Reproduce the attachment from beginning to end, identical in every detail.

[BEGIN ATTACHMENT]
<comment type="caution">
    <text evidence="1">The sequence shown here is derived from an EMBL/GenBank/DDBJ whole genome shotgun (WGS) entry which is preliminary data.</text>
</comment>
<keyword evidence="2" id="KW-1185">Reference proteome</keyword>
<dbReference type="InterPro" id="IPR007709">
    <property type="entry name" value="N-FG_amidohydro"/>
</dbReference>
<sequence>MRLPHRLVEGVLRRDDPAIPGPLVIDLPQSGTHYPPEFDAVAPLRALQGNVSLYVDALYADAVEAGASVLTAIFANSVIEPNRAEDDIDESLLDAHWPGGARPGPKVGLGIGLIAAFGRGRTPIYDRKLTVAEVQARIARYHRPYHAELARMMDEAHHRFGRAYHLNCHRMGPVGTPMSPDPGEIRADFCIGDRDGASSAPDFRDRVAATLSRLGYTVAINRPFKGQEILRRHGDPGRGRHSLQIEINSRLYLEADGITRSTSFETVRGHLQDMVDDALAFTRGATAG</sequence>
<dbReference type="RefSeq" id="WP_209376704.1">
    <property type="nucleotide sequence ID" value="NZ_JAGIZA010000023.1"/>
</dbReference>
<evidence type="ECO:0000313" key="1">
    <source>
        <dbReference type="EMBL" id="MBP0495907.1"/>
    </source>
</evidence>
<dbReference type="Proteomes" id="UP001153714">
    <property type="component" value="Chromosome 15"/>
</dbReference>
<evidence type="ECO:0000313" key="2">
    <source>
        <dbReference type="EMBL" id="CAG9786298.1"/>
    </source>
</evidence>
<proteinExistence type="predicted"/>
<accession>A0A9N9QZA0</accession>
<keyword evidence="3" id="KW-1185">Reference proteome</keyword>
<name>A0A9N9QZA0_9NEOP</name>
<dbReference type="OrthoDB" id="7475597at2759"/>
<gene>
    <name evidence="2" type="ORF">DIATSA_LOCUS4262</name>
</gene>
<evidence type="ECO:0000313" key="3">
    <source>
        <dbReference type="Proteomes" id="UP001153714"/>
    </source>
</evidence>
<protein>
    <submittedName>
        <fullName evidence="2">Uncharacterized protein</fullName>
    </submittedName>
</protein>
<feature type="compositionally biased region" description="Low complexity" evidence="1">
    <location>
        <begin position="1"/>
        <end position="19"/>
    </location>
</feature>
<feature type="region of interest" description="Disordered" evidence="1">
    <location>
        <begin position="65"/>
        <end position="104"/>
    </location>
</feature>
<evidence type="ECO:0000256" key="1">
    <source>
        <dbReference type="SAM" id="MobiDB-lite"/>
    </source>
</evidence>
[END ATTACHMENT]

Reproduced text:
<comment type="caution">
    <text evidence="1">The sequence shown here is derived from an EMBL/GenBank/DDBJ whole genome shotgun (WGS) entry which is preliminary data.</text>
</comment>
<keyword evidence="2" id="KW-1185">Reference proteome</keyword>
<dbReference type="InterPro" id="IPR007709">
    <property type="entry name" value="N-FG_amidohydro"/>
</dbReference>
<sequence>MRLPHRLVEGVLRRDDPAIPGPLVIDLPQSGTHYPPEFDAVAPLRALQGNVSLYVDALYADAVEAGASVLTAIFANSVIEPNRAEDDIDESLLDAHWPGGARPGPKVGLGIGLIAAFGRGRTPIYDRKLTVAEVQARIARYHRPYHAELARMMDEAHHRFGRAYHLNCHRMGPVGTPMSPDPGEIRADFCIGDRDGASSAPDFRDRVAATLSRLGYTVAINRPFKGQEILRRHGDPGRGRHSLQIEINSRLYLEADGITRSTSFETVRGHLQDMVDDALAFTRGATAG</sequence>
<dbReference type="RefSeq" id="WP_209376704.1">
    <property type="nucleotide sequence ID" value="NZ_JAGIZA010000023.1"/>
</dbReference>
<evidence type="ECO:0000313" key="1">
    <source>
        <dbReference type="EMBL" id="MBP0495907.1"/>
    </source>
</evidence>
<dbReference type="Proteomes" id="UP001153714">
    <property type="component" value="Chromosome 15"/>
</dbReference>
<evidence type="ECO:0000313" key="2">
    <source>
        <dbReference type="EMBL" id="CAG9786298.1"/>
    </source>
</evidence>
<proteinExistence type="predicted"/>
<accession>A0A9N9QZA0</accession>
<keyword evidence="3" id="KW-1185">Reference proteome</keyword>
<name>A0A9N9QZA0_9NEOP</name>
<dbReference type="OrthoDB" id="7475597at2759"/>
<gene>
    <name evidence="2" type="ORF">DIATSA_LOCUS4262</name>
</gene>
<evidence type="ECO:0000313" key="3">
    <source>
        <dbReference type="Proteomes" id="UP001153714"/>
    </source>
</evidence>
<protein>
    <submittedName>
        <fullName evidence="2">Uncharacterized protein</fullName>
    </submittedName>
</protein>
<feature type="compositionally biased region" description="Low complexity" evidence="1">
    <location>
        <begin position="1"/>
        <end position="19"/>
    </location>
</feature>
<feature type="region of interest" description="Disordered" evidence="1">
    <location>
        <begin position="65"/>
        <end position="104"/>
    </location>
</feature>
<evidence type="ECO:0000256" key="1">
    <source>
        <dbReference type="SAM" id="MobiDB-lite"/>
    </source>
</evidence>